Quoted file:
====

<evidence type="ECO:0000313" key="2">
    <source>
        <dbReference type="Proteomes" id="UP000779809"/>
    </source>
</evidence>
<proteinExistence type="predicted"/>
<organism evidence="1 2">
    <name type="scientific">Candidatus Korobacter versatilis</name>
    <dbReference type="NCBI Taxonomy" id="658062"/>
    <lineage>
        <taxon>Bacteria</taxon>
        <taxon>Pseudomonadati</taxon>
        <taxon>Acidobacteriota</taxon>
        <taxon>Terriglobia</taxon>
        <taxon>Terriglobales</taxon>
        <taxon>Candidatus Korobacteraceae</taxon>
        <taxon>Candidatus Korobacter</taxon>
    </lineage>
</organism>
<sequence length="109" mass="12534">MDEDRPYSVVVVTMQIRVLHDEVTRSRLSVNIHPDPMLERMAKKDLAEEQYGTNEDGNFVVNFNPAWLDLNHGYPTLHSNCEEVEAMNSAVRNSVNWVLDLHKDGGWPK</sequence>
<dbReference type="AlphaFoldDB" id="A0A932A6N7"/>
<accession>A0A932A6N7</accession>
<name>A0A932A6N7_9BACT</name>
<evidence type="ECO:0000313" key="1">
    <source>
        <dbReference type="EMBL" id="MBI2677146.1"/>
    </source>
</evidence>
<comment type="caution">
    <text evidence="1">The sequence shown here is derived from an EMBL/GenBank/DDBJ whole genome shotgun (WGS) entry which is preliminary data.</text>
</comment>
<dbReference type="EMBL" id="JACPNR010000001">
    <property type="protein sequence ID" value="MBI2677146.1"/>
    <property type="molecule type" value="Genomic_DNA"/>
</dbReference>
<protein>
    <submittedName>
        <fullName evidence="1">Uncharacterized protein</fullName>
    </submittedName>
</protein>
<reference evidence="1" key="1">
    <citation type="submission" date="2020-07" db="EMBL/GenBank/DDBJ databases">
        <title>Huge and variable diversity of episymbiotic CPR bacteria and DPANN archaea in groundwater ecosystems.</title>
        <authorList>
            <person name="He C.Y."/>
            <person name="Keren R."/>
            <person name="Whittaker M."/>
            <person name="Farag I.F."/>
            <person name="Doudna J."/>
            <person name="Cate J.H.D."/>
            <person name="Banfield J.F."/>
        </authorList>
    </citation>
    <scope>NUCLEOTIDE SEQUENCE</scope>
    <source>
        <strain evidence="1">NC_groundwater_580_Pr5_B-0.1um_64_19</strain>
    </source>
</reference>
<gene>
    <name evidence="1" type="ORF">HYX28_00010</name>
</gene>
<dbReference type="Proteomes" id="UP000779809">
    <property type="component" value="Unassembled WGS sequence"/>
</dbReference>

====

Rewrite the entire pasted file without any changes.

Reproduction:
<evidence type="ECO:0000313" key="2">
    <source>
        <dbReference type="Proteomes" id="UP000779809"/>
    </source>
</evidence>
<proteinExistence type="predicted"/>
<organism evidence="1 2">
    <name type="scientific">Candidatus Korobacter versatilis</name>
    <dbReference type="NCBI Taxonomy" id="658062"/>
    <lineage>
        <taxon>Bacteria</taxon>
        <taxon>Pseudomonadati</taxon>
        <taxon>Acidobacteriota</taxon>
        <taxon>Terriglobia</taxon>
        <taxon>Terriglobales</taxon>
        <taxon>Candidatus Korobacteraceae</taxon>
        <taxon>Candidatus Korobacter</taxon>
    </lineage>
</organism>
<sequence length="109" mass="12534">MDEDRPYSVVVVTMQIRVLHDEVTRSRLSVNIHPDPMLERMAKKDLAEEQYGTNEDGNFVVNFNPAWLDLNHGYPTLHSNCEEVEAMNSAVRNSVNWVLDLHKDGGWPK</sequence>
<dbReference type="AlphaFoldDB" id="A0A932A6N7"/>
<accession>A0A932A6N7</accession>
<name>A0A932A6N7_9BACT</name>
<evidence type="ECO:0000313" key="1">
    <source>
        <dbReference type="EMBL" id="MBI2677146.1"/>
    </source>
</evidence>
<comment type="caution">
    <text evidence="1">The sequence shown here is derived from an EMBL/GenBank/DDBJ whole genome shotgun (WGS) entry which is preliminary data.</text>
</comment>
<dbReference type="EMBL" id="JACPNR010000001">
    <property type="protein sequence ID" value="MBI2677146.1"/>
    <property type="molecule type" value="Genomic_DNA"/>
</dbReference>
<protein>
    <submittedName>
        <fullName evidence="1">Uncharacterized protein</fullName>
    </submittedName>
</protein>
<reference evidence="1" key="1">
    <citation type="submission" date="2020-07" db="EMBL/GenBank/DDBJ databases">
        <title>Huge and variable diversity of episymbiotic CPR bacteria and DPANN archaea in groundwater ecosystems.</title>
        <authorList>
            <person name="He C.Y."/>
            <person name="Keren R."/>
            <person name="Whittaker M."/>
            <person name="Farag I.F."/>
            <person name="Doudna J."/>
            <person name="Cate J.H.D."/>
            <person name="Banfield J.F."/>
        </authorList>
    </citation>
    <scope>NUCLEOTIDE SEQUENCE</scope>
    <source>
        <strain evidence="1">NC_groundwater_580_Pr5_B-0.1um_64_19</strain>
    </source>
</reference>
<gene>
    <name evidence="1" type="ORF">HYX28_00010</name>
</gene>
<dbReference type="Proteomes" id="UP000779809">
    <property type="component" value="Unassembled WGS sequence"/>
</dbReference>